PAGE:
So today I had a nice relaxing day at home and I dipped into the DVD library and knocked off a couple of things on my “to watch” list. The highlight of what I watched was this.
Godzilla vs. Megagodzilla 2. This is one of two Godzilla movies to come out on DVD this past week (Godzilla vs.the Sea Monster being the other). I used some of my remaining best buy gift card money from xmas to pick them both up. Between the two, this is the much better, and newer film.
There have been a few Mechagodzilla movies, this one was released in Japan in 1993 but never saw a US release on DVD until now. This, along with the rest of the modern G films (post 1990, and not including that American blasphemous pile of crap from 1997), is a much higher budget, more well-made film. For the time, in most cases, the special effects were very well done, especially with the beam attacks between Godzilla and his mechanical foe.
The story starts out with the G-Force (the anti-Godzilla army) preparing Mechagodzilla. While this is happening, Godzilla suddenly appears out of nowhere and starts laying a beating down on the area. Rodan also appears and the two of them have about a 10 minute matchup that ends in a draw and Rodan flying away. Godzilla proceeds to travel to what is likely Tokyo, seemingly in search of something. That something turns out to be the only negative part of this movie.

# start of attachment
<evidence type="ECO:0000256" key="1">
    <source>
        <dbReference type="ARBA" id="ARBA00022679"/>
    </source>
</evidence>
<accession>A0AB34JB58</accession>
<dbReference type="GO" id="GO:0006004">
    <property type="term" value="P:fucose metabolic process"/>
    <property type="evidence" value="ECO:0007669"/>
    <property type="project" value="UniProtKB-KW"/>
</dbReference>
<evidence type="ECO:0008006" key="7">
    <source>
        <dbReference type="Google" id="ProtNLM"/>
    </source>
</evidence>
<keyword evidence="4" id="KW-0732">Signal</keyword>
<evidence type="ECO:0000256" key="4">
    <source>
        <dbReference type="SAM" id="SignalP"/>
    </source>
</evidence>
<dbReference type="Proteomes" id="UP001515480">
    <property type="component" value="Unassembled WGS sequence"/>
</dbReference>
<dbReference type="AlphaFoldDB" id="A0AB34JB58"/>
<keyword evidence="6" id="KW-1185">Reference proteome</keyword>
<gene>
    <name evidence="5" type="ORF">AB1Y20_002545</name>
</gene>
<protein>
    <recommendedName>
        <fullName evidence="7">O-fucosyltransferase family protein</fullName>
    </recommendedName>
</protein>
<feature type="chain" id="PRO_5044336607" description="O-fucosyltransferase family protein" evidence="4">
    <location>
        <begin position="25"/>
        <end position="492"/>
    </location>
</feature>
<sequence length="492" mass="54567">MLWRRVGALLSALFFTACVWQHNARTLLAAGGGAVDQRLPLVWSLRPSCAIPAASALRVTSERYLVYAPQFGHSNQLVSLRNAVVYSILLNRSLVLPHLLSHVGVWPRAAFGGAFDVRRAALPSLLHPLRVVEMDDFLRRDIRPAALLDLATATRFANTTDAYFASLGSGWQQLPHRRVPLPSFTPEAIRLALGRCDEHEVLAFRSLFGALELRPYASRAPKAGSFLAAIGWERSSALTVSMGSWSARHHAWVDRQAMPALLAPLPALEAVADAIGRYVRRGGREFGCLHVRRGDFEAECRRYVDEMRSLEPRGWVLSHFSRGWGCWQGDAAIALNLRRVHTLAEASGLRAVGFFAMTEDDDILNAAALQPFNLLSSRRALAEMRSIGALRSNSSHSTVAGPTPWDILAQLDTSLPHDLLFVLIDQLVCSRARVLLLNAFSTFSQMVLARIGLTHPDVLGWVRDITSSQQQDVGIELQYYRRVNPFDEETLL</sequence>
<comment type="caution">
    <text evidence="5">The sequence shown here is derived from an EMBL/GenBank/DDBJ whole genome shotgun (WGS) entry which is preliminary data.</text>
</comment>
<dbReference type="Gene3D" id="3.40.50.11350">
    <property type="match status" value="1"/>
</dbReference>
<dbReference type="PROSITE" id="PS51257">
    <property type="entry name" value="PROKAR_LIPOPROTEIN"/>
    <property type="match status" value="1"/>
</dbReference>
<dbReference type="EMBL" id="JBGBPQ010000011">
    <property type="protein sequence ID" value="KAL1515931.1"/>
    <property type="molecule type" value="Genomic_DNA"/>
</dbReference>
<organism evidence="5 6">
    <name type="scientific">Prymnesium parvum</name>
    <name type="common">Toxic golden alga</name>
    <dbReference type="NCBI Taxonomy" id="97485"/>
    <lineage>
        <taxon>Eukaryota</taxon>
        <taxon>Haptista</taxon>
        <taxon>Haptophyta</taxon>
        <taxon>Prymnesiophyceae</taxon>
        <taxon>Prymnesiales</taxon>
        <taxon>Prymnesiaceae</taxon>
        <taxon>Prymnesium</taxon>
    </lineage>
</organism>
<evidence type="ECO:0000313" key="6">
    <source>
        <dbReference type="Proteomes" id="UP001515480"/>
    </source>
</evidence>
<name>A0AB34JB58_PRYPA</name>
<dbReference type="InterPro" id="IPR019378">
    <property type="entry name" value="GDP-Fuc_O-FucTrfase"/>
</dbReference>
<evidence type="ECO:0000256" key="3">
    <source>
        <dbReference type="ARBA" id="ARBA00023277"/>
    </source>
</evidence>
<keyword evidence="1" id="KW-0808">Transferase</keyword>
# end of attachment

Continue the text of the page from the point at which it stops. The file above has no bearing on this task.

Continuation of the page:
Baby Godzilla. Yes, a mini monster that hatched from an egg and is the offspring of big G. It has been proven in history that having the baby Godzilla in the movie is a recipe for disaster. Luckily his involvement in this movie is fairly minimal and doesn’t distract from the overall enjoyemnt of the film, plus he was done a lot better this time than in previous efforts. So now we know what Godzilla is in search of.
Rodan returns and Mechagodzilla takes him out, or so it would seem. Godzilla and Mechagodzilla have the big showdown. It is a real slobberknocker as good ole J.R. would say. There is lots of beam battles, and beat downs. It looks like our hero (Godzilla) is doomed but he gets help from an unlikely source.
I always prefer the Godzilla movies when big green is a heel. When they turned him full-on babyface in a handful of films in the 70s, a couple of them were just downright cheesy (see Godzilla vs. Megalon). In this movie, Godzilla plays the heel, however through some crafty storytelling, he actually almost becomes the sympathetic babyface by the end.
Visually the DVD looks sharp and is in anamorphic widescreen. It has the choice of original Japanese language w/subtitles, or English dubbing. I opted for the dubbing so I woulnd’t be distracted from the action by reading. The dubbing job was for the most part of high quality (unlike the other G film released this week where they used the most annoying voice “actors” you could think of). The sound was just stereo, but sounded good. I would have much prefered a remix to 5.1 sound but what is on there is passable. Aside from a couple trailers for other Godzilla films and a new movie by the guy who did Akira, there is no other extras to speak of.